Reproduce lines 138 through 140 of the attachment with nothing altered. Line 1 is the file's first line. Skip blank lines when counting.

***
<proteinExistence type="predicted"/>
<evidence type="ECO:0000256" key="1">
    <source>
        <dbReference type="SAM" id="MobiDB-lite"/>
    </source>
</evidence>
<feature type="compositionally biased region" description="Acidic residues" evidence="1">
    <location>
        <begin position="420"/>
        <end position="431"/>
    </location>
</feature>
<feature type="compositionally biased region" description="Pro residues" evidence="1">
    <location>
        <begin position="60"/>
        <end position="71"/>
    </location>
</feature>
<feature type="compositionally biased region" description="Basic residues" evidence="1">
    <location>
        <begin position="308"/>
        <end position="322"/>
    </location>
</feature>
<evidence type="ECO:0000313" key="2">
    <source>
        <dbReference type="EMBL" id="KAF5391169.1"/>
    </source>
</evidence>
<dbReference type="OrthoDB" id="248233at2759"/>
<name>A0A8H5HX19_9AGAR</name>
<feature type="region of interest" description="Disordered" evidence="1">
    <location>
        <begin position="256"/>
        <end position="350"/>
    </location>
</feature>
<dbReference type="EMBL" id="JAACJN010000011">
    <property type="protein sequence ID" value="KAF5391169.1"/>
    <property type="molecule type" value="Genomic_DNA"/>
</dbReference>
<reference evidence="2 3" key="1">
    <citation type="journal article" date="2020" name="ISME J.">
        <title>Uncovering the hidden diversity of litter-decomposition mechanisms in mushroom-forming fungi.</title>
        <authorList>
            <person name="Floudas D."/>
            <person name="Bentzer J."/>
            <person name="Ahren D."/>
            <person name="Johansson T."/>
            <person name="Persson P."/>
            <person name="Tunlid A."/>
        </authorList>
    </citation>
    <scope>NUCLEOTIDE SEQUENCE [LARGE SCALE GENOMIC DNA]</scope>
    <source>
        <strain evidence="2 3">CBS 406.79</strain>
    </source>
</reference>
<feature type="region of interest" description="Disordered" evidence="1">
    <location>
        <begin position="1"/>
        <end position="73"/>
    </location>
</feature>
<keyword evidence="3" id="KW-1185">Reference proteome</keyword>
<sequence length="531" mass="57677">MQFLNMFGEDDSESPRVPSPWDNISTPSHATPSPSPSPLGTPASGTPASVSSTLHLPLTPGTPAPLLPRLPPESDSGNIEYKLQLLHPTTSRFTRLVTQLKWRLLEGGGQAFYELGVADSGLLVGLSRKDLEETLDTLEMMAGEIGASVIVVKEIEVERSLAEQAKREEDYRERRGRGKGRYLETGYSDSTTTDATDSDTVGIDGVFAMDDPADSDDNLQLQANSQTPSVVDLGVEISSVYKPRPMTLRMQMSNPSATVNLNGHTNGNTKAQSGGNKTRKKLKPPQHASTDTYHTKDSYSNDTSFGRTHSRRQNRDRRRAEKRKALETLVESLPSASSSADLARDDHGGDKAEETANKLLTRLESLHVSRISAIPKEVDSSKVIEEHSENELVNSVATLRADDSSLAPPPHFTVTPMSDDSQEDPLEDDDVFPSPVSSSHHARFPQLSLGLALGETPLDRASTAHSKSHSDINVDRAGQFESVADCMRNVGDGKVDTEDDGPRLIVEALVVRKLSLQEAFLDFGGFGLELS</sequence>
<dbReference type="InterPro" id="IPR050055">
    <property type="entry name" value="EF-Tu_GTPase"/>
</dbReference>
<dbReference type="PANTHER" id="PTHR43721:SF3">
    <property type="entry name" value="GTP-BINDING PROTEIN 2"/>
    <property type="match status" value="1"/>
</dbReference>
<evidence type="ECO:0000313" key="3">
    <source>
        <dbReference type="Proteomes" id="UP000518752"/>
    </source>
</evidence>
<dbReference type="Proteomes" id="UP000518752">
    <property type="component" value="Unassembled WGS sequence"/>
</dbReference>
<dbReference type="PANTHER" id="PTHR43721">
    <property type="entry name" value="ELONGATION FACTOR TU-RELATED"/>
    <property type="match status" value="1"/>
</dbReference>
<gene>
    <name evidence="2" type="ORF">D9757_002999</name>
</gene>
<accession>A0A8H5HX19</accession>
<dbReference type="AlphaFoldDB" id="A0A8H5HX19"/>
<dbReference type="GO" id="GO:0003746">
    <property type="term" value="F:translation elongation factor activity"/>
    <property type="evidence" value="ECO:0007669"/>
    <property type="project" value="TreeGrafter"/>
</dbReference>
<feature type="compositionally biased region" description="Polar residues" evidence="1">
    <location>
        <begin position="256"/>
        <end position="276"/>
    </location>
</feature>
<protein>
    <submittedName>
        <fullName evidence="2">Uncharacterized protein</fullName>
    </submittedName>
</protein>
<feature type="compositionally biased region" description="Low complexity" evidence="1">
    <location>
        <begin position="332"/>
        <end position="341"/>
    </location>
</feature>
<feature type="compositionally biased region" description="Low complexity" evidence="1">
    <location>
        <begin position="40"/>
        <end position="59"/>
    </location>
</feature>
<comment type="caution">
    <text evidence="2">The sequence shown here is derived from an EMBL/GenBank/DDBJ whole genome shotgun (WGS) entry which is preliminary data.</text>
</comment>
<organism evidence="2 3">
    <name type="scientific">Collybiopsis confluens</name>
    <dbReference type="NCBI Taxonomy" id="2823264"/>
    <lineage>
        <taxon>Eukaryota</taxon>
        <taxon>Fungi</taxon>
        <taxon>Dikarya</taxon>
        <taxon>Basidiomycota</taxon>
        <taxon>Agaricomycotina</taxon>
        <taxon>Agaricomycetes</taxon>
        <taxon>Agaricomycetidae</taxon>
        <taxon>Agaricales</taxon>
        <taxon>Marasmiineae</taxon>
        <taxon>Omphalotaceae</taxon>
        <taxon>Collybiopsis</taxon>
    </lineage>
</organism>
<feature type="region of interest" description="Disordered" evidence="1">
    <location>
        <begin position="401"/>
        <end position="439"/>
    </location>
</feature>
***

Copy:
</organism>
<feature type="region of interest" description="Disordered" evidence="1">
    <location>